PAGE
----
With assumption of a flat temperature profile, the field energy balance equation was simplified to a mixing-cup ordinary differential equation and later analyzed for its stability characteristics [2]. Results from the field partial differential equation correspond to the reacting sphere with insulated surfaces. An analytical expression for the modified dimensionless temperature (Q) vs dimensionless time (τ) was also obtained for the flat temperature profile reactive spherical domain with insulated boundary surfaces as


in which the dimensionless time was expressed as


and the modified dimensionless temperature (Q),and are obtained as




Note that Tb is the bulk fluid temperature while Ts is the reactive particle surface temperature (Figure 1).

The function, Ei or the Exponential Integral Function [7], is a special transcendental function which has been found to occur in only a few experimental systems; thus,


It can be evaluated through the following infinite series expansion for real positive arguments (x > 0):


The Euler-Mascheroni constant (also called Euler’s constant) has been cited to be equal to 0.5772156649... It should be noted from Equation (20) that the Ei function approaches −∞ at its argument (x) approaching zero from the positive side (0+). This is reflected in inaccuracies in results from direct evaluation Equation (14) at τ → 0+.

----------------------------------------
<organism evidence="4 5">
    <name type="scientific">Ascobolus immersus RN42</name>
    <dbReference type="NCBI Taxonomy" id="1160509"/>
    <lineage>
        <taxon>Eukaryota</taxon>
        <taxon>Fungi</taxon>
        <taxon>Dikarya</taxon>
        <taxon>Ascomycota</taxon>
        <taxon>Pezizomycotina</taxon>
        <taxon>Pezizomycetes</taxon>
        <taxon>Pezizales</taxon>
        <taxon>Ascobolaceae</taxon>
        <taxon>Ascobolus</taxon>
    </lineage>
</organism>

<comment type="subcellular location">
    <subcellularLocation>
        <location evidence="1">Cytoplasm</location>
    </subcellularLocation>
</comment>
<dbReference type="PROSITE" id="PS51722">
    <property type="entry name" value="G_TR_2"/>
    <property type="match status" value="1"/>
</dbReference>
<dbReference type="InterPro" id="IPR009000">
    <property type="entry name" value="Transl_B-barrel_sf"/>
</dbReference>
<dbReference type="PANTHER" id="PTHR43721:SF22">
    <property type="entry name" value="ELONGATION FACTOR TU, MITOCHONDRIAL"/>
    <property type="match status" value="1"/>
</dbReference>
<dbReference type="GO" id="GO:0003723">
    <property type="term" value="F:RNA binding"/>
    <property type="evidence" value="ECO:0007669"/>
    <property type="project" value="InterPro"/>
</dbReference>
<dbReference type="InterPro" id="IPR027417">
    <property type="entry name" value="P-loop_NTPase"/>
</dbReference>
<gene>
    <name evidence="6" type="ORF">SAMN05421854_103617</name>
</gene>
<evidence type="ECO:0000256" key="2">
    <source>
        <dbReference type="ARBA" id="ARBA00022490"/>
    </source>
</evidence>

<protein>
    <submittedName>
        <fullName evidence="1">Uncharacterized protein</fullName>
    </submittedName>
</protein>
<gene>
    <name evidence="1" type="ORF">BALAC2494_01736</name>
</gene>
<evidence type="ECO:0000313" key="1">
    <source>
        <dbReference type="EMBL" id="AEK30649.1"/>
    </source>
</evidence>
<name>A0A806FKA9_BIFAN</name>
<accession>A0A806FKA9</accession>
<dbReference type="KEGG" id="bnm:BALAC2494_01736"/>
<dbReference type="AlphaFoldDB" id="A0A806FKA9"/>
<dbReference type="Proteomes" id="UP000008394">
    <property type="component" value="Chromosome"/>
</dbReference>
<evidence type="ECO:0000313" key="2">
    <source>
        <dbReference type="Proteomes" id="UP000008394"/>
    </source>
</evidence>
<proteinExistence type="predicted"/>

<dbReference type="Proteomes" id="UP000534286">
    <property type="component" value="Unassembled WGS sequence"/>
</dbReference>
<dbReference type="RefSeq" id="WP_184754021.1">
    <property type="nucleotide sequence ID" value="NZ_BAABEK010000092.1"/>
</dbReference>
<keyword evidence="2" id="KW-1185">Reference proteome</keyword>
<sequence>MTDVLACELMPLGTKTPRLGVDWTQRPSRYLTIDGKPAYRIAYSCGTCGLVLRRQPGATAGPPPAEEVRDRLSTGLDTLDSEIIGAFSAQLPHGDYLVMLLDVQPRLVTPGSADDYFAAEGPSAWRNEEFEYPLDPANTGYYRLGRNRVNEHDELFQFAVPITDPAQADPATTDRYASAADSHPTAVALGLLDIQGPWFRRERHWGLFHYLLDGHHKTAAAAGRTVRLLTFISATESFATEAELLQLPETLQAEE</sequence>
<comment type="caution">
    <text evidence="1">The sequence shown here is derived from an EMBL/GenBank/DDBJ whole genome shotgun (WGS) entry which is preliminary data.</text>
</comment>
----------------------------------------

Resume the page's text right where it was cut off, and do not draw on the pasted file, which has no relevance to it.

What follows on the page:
In this paper, inaccuracies of the analytical evaluation of Equation (14) are addressed, by comparing predictions of the evolution of flat temperature profiles in FRRPP systems from numerical solutions and analytical approaches. Numerical solutions used include the evaluation of the field energy equation and its lumped-parameter version for a flat temperature profile. Analytical methods employed here include the use of the exponential integral function (Equation (14)), as well the TaylorSeries-based polynomial approximations.

2. Generalized Mathematical Model of FRRPP Domains

Since the diffusive term could be neglected for the assumption of a flat temperature profile, then the geometry of the system does not matter and a lumped-parameter analysis can be made. In dimensional form the lumpedparameter energy balance around a reactive particle can be more conveniently expressed using the convective heat transfer coefficient, h, as


where A is the heat transfer area. For insulating boundary surfaces, h = 0, and thus


Thus, the integral operation for the determination of τ at any value of Q is


Equation (23) is used as the starting material for polynomial approximation at relatively small values of dimensionless time, τ, wherein the approximation is done with the integrand.

3. Computer Simulation Results of IVP-PDE

In order to validate results of polynomial approximations of Equation (23), detailed field simulation results were also obtained. The following conditions have been deduced for the occurrence of a flat temperature profile in FRRPP systems: